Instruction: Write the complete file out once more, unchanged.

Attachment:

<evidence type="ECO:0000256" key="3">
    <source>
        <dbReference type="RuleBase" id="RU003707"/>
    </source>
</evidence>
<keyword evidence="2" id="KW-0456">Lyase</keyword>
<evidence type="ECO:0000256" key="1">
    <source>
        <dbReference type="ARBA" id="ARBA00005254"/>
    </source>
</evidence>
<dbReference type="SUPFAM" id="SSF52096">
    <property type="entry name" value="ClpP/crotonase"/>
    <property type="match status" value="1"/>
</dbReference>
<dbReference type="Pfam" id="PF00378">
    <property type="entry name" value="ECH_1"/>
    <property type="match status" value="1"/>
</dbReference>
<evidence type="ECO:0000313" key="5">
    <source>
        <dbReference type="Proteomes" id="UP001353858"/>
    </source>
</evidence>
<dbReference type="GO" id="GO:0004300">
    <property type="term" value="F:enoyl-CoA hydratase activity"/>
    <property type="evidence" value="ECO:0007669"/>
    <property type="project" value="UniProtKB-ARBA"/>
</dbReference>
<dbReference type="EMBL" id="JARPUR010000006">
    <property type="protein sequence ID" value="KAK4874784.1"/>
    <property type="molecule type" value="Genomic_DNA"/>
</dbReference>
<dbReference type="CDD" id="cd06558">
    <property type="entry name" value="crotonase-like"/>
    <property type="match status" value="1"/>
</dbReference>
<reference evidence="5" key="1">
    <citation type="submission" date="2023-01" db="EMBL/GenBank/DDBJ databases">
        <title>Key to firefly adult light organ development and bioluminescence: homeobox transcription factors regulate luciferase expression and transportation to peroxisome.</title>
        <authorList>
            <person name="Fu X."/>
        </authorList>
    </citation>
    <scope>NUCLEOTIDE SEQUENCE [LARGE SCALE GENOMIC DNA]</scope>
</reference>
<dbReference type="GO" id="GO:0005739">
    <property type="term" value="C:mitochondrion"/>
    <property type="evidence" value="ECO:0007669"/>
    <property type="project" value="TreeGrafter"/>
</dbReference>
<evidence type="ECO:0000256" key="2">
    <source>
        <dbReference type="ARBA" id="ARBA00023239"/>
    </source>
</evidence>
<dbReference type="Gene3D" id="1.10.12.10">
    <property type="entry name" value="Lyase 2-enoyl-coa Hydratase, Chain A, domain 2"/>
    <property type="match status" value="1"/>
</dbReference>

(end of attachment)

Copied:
<evidence type="ECO:0000256" key="3">
    <source>
        <dbReference type="RuleBase" id="RU003707"/>
    </source>
</evidence>
<keyword evidence="2" id="KW-0456">Lyase</keyword>
<evidence type="ECO:0000256" key="1">
    <source>
        <dbReference type="ARBA" id="ARBA00005254"/>
    </source>
</evidence>
<dbReference type="SUPFAM" id="SSF52096">
    <property type="entry name" value="ClpP/crotonase"/>
    <property type="match status" value="1"/>
</dbReference>
<dbReference type="Pfam" id="PF00378">
    <property type="entry name" value="ECH_1"/>
    <property type="match status" value="1"/>
</dbReference>
<evidence type="ECO:0000313" key="5">
    <source>
        <dbReference type="Proteomes" id="UP001353858"/>
    </source>
</evidence>
<dbReference type="GO" id="GO:0004300">
    <property type="term" value="F:enoyl-CoA hydratase activity"/>
    <property type="evidence" value="ECO:0007669"/>
    <property type="project" value="UniProtKB-ARBA"/>
</dbReference>
<dbReference type="EMBL" id="JARPUR010000006">
    <property type="protein sequence ID" value="KAK4874784.1"/>
    <property type="molecule type" value="Genomic_DNA"/>
</dbReference>
<dbReference type="CDD" id="cd06558">
    <property type="entry name" value="crotonase-like"/>
    <property type="match status" value="1"/>
</dbReference>
<reference evidence="5" key="1">
    <citation type="submission" date="2023-01" db="EMBL/GenBank/DDBJ databases">
        <title>Key to firefly adult light organ development and bioluminescence: homeobox transcription factors regulate luciferase expression and transportation to peroxisome.</title>
        <authorList>
            <person name="Fu X."/>
        </authorList>
    </citation>
    <scope>NUCLEOTIDE SEQUENCE [LARGE SCALE GENOMIC DNA]</scope>
</reference>
<dbReference type="GO" id="GO:0005739">
    <property type="term" value="C:mitochondrion"/>
    <property type="evidence" value="ECO:0007669"/>
    <property type="project" value="TreeGrafter"/>
</dbReference>
<evidence type="ECO:0000256" key="2">
    <source>
        <dbReference type="ARBA" id="ARBA00023239"/>
    </source>
</evidence>
<dbReference type="Gene3D" id="1.10.12.10">
    <property type="entry name" value="Lyase 2-enoyl-coa Hydratase, Chain A, domain 2"/>
    <property type="match status" value="1"/>
</dbReference>